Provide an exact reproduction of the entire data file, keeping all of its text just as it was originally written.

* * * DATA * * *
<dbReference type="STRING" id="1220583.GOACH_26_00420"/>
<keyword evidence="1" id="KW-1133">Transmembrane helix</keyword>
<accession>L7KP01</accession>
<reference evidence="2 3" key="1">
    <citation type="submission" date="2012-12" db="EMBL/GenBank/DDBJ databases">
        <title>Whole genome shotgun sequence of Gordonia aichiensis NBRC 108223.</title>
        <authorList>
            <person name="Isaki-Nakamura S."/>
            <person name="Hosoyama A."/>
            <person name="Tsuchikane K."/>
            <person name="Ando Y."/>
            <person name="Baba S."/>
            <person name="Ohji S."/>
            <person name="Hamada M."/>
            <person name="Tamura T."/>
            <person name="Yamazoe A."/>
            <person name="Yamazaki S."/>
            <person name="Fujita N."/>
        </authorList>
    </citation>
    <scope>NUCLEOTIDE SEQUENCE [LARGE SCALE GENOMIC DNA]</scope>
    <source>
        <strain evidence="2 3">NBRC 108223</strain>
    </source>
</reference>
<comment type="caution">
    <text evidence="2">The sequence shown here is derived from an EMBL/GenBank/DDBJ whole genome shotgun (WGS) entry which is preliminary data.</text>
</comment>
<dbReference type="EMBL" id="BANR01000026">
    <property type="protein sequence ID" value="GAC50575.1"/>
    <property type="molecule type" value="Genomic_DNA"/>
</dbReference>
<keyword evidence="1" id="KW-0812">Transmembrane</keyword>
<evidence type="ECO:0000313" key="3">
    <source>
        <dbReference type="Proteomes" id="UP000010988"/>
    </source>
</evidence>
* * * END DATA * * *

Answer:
<dbReference type="STRING" id="1220583.GOACH_26_00420"/>
<keyword evidence="1" id="KW-1133">Transmembrane helix</keyword>
<accession>L7KP01</accession>
<reference evidence="2 3" key="1">
    <citation type="submission" date="2012-12" db="EMBL/GenBank/DDBJ databases">
        <title>Whole genome shotgun sequence of Gordonia aichiensis NBRC 108223.</title>
        <authorList>
            <person name="Isaki-Nakamura S."/>
            <person name="Hosoyama A."/>
            <person name="Tsuchikane K."/>
            <person name="Ando Y."/>
            <person name="Baba S."/>
            <person name="Ohji S."/>
            <person name="Hamada M."/>
            <person name="Tamura T."/>
            <person name="Yamazoe A."/>
            <person name="Yamazaki S."/>
            <person name="Fujita N."/>
        </authorList>
    </citation>
    <scope>NUCLEOTIDE SEQUENCE [LARGE SCALE GENOMIC DNA]</scope>
    <source>
        <strain evidence="2 3">NBRC 108223</strain>
    </source>
</reference>
<comment type="caution">
    <text evidence="2">The sequence shown here is derived from an EMBL/GenBank/DDBJ whole genome shotgun (WGS) entry which is preliminary data.</text>
</comment>
<dbReference type="EMBL" id="BANR01000026">
    <property type="protein sequence ID" value="GAC50575.1"/>
    <property type="molecule type" value="Genomic_DNA"/>
</dbReference>
<keyword evidence="1" id="KW-0812">Transmembrane</keyword>
<evidence type="ECO:0000313" key="3">
    <source>
        <dbReference type="Proteomes" id="UP000010988"/>
    </source>
</evidence>